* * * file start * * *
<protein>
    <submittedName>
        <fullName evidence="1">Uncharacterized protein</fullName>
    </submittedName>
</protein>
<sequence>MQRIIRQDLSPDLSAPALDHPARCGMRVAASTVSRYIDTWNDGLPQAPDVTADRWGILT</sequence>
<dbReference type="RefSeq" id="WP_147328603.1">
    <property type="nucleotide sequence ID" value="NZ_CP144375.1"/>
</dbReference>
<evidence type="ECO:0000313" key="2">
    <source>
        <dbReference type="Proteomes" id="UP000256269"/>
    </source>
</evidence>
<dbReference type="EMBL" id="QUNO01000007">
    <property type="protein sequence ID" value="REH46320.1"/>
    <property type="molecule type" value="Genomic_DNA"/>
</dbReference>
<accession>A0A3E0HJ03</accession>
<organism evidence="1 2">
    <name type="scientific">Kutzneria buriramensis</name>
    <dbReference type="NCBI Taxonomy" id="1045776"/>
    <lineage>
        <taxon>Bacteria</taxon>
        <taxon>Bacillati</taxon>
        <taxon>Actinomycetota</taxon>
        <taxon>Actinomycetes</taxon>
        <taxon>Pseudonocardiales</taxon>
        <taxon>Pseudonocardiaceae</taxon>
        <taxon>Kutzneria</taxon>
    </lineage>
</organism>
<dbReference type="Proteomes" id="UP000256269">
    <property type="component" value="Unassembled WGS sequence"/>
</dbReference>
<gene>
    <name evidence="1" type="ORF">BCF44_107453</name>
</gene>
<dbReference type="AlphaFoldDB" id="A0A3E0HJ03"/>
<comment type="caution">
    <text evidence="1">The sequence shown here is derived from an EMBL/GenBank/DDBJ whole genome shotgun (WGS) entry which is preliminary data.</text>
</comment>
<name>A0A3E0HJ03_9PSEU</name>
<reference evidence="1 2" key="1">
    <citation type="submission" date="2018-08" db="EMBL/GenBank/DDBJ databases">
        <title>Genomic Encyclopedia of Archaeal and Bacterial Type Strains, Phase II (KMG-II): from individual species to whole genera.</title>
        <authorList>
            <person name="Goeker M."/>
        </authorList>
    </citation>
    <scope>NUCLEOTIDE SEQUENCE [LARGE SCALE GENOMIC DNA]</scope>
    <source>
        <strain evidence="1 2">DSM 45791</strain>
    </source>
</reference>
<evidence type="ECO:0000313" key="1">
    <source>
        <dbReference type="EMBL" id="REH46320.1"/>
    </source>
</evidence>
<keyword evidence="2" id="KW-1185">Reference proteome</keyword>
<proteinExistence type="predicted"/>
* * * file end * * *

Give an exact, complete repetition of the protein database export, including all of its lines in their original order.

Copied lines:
<protein>
    <submittedName>
        <fullName evidence="1">Uncharacterized protein</fullName>
    </submittedName>
</protein>
<sequence>MQRIIRQDLSPDLSAPALDHPARCGMRVAASTVSRYIDTWNDGLPQAPDVTADRWGILT</sequence>
<dbReference type="RefSeq" id="WP_147328603.1">
    <property type="nucleotide sequence ID" value="NZ_CP144375.1"/>
</dbReference>
<evidence type="ECO:0000313" key="2">
    <source>
        <dbReference type="Proteomes" id="UP000256269"/>
    </source>
</evidence>
<dbReference type="EMBL" id="QUNO01000007">
    <property type="protein sequence ID" value="REH46320.1"/>
    <property type="molecule type" value="Genomic_DNA"/>
</dbReference>
<accession>A0A3E0HJ03</accession>
<organism evidence="1 2">
    <name type="scientific">Kutzneria buriramensis</name>
    <dbReference type="NCBI Taxonomy" id="1045776"/>
    <lineage>
        <taxon>Bacteria</taxon>
        <taxon>Bacillati</taxon>
        <taxon>Actinomycetota</taxon>
        <taxon>Actinomycetes</taxon>
        <taxon>Pseudonocardiales</taxon>
        <taxon>Pseudonocardiaceae</taxon>
        <taxon>Kutzneria</taxon>
    </lineage>
</organism>
<dbReference type="Proteomes" id="UP000256269">
    <property type="component" value="Unassembled WGS sequence"/>
</dbReference>
<gene>
    <name evidence="1" type="ORF">BCF44_107453</name>
</gene>
<dbReference type="AlphaFoldDB" id="A0A3E0HJ03"/>
<comment type="caution">
    <text evidence="1">The sequence shown here is derived from an EMBL/GenBank/DDBJ whole genome shotgun (WGS) entry which is preliminary data.</text>
</comment>
<name>A0A3E0HJ03_9PSEU</name>
<reference evidence="1 2" key="1">
    <citation type="submission" date="2018-08" db="EMBL/GenBank/DDBJ databases">
        <title>Genomic Encyclopedia of Archaeal and Bacterial Type Strains, Phase II (KMG-II): from individual species to whole genera.</title>
        <authorList>
            <person name="Goeker M."/>
        </authorList>
    </citation>
    <scope>NUCLEOTIDE SEQUENCE [LARGE SCALE GENOMIC DNA]</scope>
    <source>
        <strain evidence="1 2">DSM 45791</strain>
    </source>
</reference>
<evidence type="ECO:0000313" key="1">
    <source>
        <dbReference type="EMBL" id="REH46320.1"/>
    </source>
</evidence>
<keyword evidence="2" id="KW-1185">Reference proteome</keyword>
<proteinExistence type="predicted"/>